Latent Semantic Indexing (LSI): What it is, how it works and what it means




By Michael Marshall

LSI is a methodology for automatic document classification. It examines all the words in all the documents of a corpus and calculates similarity measurements for each document or for individual terms. It can gauge very accurately which documents in a corpus are really relevant to a search phrase even if that search phrase does not appear in a document. Measuring relevancy is a key component of a search engine’s ranking algorithm. When search engines use it, LSI can have a significant impact on the ranking of your web pages.

How can a search engine tell the difference between relevant information and irrelevant information? Some search engines use LSI to achieve this goal. LSI helps improve a search engine’s performance in three significant tasks: recall, precision, and ranking. Recall is getting all of the relevant information available for your search. Precision is getting only the information that is relevant to your search. Ranking is getting all the information ordered in a meaningful way – from the most relevant to the least, for example.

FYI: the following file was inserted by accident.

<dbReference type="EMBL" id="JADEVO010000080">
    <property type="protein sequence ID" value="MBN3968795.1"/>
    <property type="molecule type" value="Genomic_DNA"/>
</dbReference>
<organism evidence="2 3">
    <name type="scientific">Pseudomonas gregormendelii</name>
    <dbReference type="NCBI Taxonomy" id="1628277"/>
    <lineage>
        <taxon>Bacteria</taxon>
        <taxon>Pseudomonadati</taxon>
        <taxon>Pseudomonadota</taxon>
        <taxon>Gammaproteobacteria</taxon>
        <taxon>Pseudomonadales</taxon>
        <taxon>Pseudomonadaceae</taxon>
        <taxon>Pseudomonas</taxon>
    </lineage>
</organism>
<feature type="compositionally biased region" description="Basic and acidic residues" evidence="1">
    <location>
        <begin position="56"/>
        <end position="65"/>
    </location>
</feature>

When you query a search engine that uses LSI, the search engine examines similarity values calculated for every content word. This method examines the document collection as a whole and knows which documents are semantically close or distant based on the relationships between all the words in each document and all the words in the rest of the collection. LSI does not require an exact match to the query phrase to find relevant documents.

What this means for the search engine optimization (SEO) specialist and anyone with a website who wants high visibility in the search engines is that every word on your web page is important, not just the keyphrase(s). It is the right combination of all the words in your content that really matters here. What you do with your keyphrase(s) is still important but now you must go beyond that . . . way beyond that. You’ve got to have the right context to support your keyphrase(s).